What Will Be the Happiness
of the Blessed
Every object which then it will see in God Himself will overwhelm it with delight: it will see the righteousness of His judgments, the harmony of His degrees regarding every soul, all directed to His own divine glory and the good of each soul.
It will especially perceive, in respect to itself, the boundless love which God has entertained toward it in becoming man and sacrificing His life upon the Cross through love of it. Then will it know what an excess of goodness is contained in the mystery of the Cross, in the sight of God-become-a-servant and dying crucified upon an infamous gibbet, and in the mystery of the Eucharist, in the sight of God concealed beneath the species of bread and become the food of His creatures.
The soul will perceive in particular all the graces and favors bestowed on it, which until then had been hidden. It will see all the mercies He has shown it in waiting for it and pardoning its ingratitude. It will see the many calls and lights and aids which have been granted to it in abundance. It will see that those tribulations, those infirmities, those losses of property or of kindred, which it regarded as punishments, were not really punishments, but loving dispensations on the part of God to draw it to a perfect love for Him.
In a word, all these things will make known to it the infinite goodness of its God and the boundless love which he deserves. Hence, no sooner will it have reached Heaven than its sole desire will be to see Him blessed and happy; and at the same time, comprehending that the happiness of God is supreme, infinite and eternal, it will experience only a joy which is not infinite, because a creature is not capable of anything infinite. It will enjoy, nevertheless, a delight which is immense and complete, and will fill it with joy, and with that same joy which belongs to God Himself; and thus will be fulfilled in it the words: "Enter thou into the joy of thy Lord." (Matthew 25:23).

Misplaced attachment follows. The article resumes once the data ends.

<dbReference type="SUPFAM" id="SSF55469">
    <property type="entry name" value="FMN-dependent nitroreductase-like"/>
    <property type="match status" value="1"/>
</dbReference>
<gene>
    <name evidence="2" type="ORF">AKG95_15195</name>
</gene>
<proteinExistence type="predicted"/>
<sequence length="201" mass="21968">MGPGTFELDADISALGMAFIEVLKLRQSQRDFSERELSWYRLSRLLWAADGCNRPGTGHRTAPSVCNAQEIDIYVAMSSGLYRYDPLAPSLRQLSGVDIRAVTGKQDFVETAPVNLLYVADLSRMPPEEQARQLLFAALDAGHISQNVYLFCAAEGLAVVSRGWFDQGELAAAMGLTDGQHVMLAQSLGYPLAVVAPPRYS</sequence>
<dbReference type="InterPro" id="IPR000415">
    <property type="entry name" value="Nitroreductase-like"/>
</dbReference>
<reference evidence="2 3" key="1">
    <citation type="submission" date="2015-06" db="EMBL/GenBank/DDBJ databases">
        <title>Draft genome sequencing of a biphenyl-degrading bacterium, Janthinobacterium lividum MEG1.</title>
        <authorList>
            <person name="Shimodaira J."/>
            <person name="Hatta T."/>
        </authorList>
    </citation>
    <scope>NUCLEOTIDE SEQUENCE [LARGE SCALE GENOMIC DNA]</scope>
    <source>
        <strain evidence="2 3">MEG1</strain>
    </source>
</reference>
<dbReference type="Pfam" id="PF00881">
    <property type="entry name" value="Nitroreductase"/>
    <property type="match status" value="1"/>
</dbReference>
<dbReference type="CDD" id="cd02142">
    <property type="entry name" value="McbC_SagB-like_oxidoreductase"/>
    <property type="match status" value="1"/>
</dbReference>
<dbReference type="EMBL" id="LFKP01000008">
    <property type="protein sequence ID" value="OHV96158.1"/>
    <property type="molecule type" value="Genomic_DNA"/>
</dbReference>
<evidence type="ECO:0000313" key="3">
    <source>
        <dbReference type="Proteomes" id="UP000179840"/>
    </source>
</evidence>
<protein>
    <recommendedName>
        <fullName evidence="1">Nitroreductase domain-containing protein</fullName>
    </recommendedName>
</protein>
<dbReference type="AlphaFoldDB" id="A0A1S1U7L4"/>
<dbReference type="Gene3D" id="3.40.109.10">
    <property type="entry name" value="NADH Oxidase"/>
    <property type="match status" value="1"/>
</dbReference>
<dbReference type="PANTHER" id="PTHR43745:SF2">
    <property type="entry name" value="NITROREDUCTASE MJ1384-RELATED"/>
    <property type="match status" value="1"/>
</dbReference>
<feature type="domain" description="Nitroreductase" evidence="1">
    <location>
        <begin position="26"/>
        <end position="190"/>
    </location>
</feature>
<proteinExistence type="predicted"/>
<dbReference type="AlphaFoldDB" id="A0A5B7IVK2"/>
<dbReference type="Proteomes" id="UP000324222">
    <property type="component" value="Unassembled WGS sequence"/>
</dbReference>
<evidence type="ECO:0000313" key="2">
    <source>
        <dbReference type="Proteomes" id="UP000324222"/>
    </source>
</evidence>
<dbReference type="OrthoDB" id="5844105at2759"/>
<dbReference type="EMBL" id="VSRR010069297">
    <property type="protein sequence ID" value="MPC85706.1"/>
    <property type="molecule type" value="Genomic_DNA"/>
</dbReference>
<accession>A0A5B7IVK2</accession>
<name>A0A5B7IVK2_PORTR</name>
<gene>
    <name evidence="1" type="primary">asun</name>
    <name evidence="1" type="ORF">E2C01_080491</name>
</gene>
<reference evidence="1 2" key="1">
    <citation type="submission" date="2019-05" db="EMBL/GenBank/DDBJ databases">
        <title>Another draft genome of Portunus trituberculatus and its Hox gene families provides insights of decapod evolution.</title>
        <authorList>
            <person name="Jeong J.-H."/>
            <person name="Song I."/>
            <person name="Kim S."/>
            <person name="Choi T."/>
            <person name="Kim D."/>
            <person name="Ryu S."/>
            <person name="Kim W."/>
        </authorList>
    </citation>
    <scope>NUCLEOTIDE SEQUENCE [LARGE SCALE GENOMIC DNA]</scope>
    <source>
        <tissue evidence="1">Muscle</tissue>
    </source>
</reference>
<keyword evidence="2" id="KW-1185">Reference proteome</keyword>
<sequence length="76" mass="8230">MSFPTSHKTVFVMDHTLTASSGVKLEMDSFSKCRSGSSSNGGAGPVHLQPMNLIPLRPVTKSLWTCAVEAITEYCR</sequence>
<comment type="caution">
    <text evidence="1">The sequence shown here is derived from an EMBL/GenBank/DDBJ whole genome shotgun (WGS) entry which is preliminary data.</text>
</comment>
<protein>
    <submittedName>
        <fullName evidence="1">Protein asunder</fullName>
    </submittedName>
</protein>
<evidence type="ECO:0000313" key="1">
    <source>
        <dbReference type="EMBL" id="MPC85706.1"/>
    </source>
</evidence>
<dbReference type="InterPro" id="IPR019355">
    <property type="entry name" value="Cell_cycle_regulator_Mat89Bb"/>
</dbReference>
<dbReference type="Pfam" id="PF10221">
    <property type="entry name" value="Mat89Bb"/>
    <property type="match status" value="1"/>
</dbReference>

The Blessed are happy, not so much through the delight which they experience in themselves, as through the happiness which God enjoys. For as the Blessed love God immensely more than themselves, so the well-being of God delights them immensely more than their own on account of the love which they bear to Him. And this love for God will make them forget themselves, and all their delight will be to please their Beloved.
And this is that holy and loving inebriation which causes the Blessed to lose all thought of themselves, to occupy themselves solely in praising and loving the Dear Object of all their love, which is God. "They shall be inebriated with the plenty of Thy house." (Psalms 35:9). Happy from their first entrance into Heaven, they continue, as it were, "lost," and so to say, "drowned" in love, in that boundless ocean of the goodness of God.
Wherefore every blessed soul will lose all its vain desires and will have no other desire but to love God and to be loved by Him; and knowing itself secure of always loving God and of being always loved by Him, this will be its blessedness, which will fill it with joy and will make it throughout eternity so satiated with delight that it will desire nothing more.
In a word, this will be the Paradise of the Blessed, to rejoice in the happiness of God. And therefore, he who in this life rejoices in the blessedness which God enjoys, and will enjoy eternally, can say that even in this life he enters into the joy of God and begins to enjoy Paradise.
Meanwhile, O my sweet Savior and the Love of my soul, I still see myself in this vale of tears surrounded by enemies, who seek to separate me from Thee. O my beloved Lord, permit me not to lose Thee; make me always love Thee, both in this life and in the next, and then dispose of me as Thou pleasest.
O Queen of Paradise, it thou prayest for me, assuredly I shall be with thee eternally, to bear thee company and to praise thee in Paradise.
[Excepted from 'Devout Reflections and Meditations' by St. Alphonsus Liguori] (Public domain)